PLGA (50 mg) and Fe3O4 (24 μL of a 25 mg/mL solution) were fully dissolved in 1 mL of dichloromethane as the oil phase, and 0.2 mL of double-distilled water and 5 mL of 4% PVA solution served as the inner and outer aqueous phases, respectively. An ultrasonic oscillation instrument was used twice to apply acoustic vibrations for 60 s each time to produce a double-emulsion solution. The remaining steps in the production of PLGA-Fe3O4 NPs were identical to those in our previous study.25 Fe3O4-PLGA-cRGD was prepared using carbodiimide-mediated amide bond formation. First, appropriate amounts of EDC and NHS were added at a molar ratio of 1.5:1–0.1 M MES buffer solution (pH 6) to activate the carboxyl of Fe3O4-PLGA. Second, 0.1 M MES buffer solution (pH 8) was dissolved again, after centrifugation and washing, and then 10 mg of cRGD peptide was added and allowed to react for 24 h at 4°C. Finally, the Fe3O4-PLGA-cRGD was rinsed with double-distilled water to remove the unreacted materials and air-dried at room temperature.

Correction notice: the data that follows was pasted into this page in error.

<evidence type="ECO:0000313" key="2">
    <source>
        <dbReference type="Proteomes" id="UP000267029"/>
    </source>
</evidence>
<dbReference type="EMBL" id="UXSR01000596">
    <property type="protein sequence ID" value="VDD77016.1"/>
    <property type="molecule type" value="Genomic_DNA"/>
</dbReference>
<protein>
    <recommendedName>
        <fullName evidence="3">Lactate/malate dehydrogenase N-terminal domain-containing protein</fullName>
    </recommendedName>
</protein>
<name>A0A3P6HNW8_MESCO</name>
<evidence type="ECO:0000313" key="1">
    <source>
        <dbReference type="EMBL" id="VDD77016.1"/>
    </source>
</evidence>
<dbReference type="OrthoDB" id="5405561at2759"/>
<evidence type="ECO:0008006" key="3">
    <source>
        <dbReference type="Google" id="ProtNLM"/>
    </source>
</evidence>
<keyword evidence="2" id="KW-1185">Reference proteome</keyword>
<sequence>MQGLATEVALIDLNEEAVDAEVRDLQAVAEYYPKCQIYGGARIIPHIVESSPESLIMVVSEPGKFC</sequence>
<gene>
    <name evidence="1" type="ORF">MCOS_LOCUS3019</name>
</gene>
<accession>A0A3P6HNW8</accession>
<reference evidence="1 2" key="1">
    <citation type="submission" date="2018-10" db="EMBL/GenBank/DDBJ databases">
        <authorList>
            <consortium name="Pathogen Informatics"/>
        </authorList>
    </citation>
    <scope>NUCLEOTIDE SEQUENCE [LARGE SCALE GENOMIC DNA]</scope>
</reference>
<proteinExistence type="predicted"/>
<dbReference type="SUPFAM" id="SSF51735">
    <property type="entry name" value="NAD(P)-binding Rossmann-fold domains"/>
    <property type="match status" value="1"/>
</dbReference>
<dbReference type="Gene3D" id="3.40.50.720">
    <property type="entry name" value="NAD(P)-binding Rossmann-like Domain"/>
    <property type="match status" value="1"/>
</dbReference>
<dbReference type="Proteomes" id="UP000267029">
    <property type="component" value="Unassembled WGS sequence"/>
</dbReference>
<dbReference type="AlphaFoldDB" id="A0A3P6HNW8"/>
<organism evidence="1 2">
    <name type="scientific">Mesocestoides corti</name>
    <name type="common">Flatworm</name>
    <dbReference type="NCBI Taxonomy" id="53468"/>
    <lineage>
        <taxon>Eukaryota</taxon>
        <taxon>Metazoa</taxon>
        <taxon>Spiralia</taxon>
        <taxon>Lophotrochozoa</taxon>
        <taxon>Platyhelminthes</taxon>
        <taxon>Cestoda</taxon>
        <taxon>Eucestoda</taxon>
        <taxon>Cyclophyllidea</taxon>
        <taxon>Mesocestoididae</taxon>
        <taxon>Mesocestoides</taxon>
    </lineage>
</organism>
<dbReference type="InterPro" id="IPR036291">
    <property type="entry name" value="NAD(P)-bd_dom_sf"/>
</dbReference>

After an appropriate amount of NPs was suspended in double-distilled water, the morphology, surfaces, and dispersion of the NPs were observed with an optical microscope, and the internal structures were observed with a transmission electron microscope. The attachment of cRGD onto the PLGA NPs was confirmed using laser scanning confocal microscopy. The cRGD was labeled with fluorescein isothiocyanate (FITC). The sizes, zeta potentials, and polydispersity indices (PDIs) of the different NPs were determined at 25°C using a laser particle size analyzer. The carrier rate of cRGD was measured using flow cytometry. The iron concentration was measured by atomic absorption spectrometry. All instruments and measurements were provided in the “Methods” section of our previous study.25